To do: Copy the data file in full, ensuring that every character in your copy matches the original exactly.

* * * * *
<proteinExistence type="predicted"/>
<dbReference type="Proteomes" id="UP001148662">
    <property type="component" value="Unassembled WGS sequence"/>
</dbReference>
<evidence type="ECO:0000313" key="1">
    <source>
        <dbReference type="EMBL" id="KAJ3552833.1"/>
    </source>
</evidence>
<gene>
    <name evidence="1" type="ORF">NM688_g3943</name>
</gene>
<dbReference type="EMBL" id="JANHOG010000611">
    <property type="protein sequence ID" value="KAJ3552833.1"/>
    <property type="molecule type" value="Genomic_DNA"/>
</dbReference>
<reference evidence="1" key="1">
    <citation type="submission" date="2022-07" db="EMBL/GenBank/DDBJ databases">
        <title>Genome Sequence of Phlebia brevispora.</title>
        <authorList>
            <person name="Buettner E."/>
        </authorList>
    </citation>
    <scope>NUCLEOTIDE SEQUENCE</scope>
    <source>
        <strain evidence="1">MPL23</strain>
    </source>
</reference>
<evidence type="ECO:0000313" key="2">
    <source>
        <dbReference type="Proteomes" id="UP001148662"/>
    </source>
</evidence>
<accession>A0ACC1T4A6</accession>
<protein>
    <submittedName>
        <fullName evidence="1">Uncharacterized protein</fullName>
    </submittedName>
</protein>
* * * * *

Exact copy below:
<proteinExistence type="predicted"/>
<dbReference type="Proteomes" id="UP001148662">
    <property type="component" value="Unassembled WGS sequence"/>
</dbReference>
<evidence type="ECO:0000313" key="1">
    <source>
        <dbReference type="EMBL" id="KAJ3552833.1"/>
    </source>
</evidence>
<gene>
    <name evidence="1" type="ORF">NM688_g3943</name>
</gene>
<dbReference type="EMBL" id="JANHOG010000611">
    <property type="protein sequence ID" value="KAJ3552833.1"/>
    <property type="molecule type" value="Genomic_DNA"/>
</dbReference>
<reference evidence="1" key="1">
    <citation type="submission" date="2022-07" db="EMBL/GenBank/DDBJ databases">
        <title>Genome Sequence of Phlebia brevispora.</title>
        <authorList>
            <person name="Buettner E."/>
        </authorList>
    </citation>
    <scope>NUCLEOTIDE SEQUENCE</scope>
    <source>
        <strain evidence="1">MPL23</strain>
    </source>
</reference>
<evidence type="ECO:0000313" key="2">
    <source>
        <dbReference type="Proteomes" id="UP001148662"/>
    </source>
</evidence>
<accession>A0ACC1T4A6</accession>
<protein>
    <submittedName>
        <fullName evidence="1">Uncharacterized protein</fullName>
    </submittedName>
</protein>